Individuals Responding to the Call
Many individuals have also responded to the desperate call of tsunami survivors. Ex-Presidents Bush and Clinton were asked by current President George W. Bush to lead the U.S. effort to provide private aid to hundreds of thousands of tsunami victims. They also visited Indonesia, Sri Lanka and the Maldives, and now plan a visit to India. The ex-presidents stood in intense tropical heat in the shattered Thai village of Ban Nam Khem as children who lost family members in the tsunami presented them with their deeply personal drawings of the terrible disaster.
While these are the most celebrated individuals who have personally dedicated themselves to helping, the experiences of ordinary individuals are inspiring and revealing. An American doctor, Michael Geci-Black, M.D, is one such person dedicated to serving those in need. Inspired to help the suffering, he set out on a journey that ultimately led him to the epicenter of the tragedy, Banda Aceh, Indonesia.
He shares his experience: "I've been an emergency physician for nearly ten years. Like most of my colleagues, I had never practiced under true disaster conditions. I had never been to a Muslim country. I had never been to Asia. I didn't know anything about the culture or history of the people of Aceh. I couldn't speak a lick of Acehenese. I had never treated a patient whose entire family had perished before their very eyes…and then, for weeks I worked in an outdoor clinic that saw over 500 patients a day. Day after day I spoke with men and women who wept as they recounted their personal tragedy. Yet despite the unimaginable suffering, these people still smiled. They laughed at my jokes, invited me into their makeshift tent villages, taught me their language, and gave me a gift of hope I didn't know existed."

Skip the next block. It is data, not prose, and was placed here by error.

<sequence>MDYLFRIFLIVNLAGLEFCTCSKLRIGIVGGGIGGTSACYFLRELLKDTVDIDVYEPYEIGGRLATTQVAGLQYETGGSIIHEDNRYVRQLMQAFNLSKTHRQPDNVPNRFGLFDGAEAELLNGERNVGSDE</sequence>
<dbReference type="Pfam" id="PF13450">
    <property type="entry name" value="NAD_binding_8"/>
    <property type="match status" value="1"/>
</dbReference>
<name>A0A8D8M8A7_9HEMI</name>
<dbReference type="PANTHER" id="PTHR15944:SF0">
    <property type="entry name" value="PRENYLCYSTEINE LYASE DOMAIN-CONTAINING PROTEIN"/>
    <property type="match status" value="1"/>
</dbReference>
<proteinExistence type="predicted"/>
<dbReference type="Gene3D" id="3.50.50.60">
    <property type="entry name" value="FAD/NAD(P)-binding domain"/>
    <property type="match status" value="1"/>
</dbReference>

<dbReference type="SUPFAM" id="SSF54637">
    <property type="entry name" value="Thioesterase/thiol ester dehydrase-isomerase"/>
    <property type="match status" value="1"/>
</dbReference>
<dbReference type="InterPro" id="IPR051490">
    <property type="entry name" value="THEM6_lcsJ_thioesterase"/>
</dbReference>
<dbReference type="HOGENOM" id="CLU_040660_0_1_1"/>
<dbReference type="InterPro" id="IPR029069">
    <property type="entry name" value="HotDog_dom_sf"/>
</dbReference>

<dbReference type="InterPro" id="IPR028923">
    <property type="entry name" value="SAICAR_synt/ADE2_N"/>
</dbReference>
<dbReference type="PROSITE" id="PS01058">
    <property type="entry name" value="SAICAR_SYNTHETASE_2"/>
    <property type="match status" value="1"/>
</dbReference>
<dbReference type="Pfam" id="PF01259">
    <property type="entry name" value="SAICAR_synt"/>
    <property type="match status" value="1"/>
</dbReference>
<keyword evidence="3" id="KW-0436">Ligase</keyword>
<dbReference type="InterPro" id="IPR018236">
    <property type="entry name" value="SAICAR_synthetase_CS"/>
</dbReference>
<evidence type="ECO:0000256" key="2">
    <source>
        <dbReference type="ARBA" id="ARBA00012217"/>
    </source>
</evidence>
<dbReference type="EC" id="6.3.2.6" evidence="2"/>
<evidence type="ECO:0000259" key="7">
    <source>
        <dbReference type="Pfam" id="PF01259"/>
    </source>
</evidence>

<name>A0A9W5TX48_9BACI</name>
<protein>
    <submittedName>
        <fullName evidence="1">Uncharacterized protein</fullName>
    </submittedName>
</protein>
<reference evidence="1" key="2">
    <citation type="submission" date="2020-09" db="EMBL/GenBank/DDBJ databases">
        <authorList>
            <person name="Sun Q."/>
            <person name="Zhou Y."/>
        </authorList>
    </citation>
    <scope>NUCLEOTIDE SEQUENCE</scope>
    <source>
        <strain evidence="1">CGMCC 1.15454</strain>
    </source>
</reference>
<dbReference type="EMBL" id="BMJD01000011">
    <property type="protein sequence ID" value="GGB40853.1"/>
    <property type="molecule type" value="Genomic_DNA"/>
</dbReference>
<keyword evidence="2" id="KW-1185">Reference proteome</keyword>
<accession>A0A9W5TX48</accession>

Others who were in Southeast Asia during the tsunami of 2004 experienced this miraculous gift of hope. To immerse herself in spiritual practice, Ellen (Anavadya) Papadeas made a pilgrimage to the South India ashram center of humanitarian and spiritual leader Sri Mata Amritanandamayi Devi, known as Amma. Ellen met her goal, but not in the way she expected.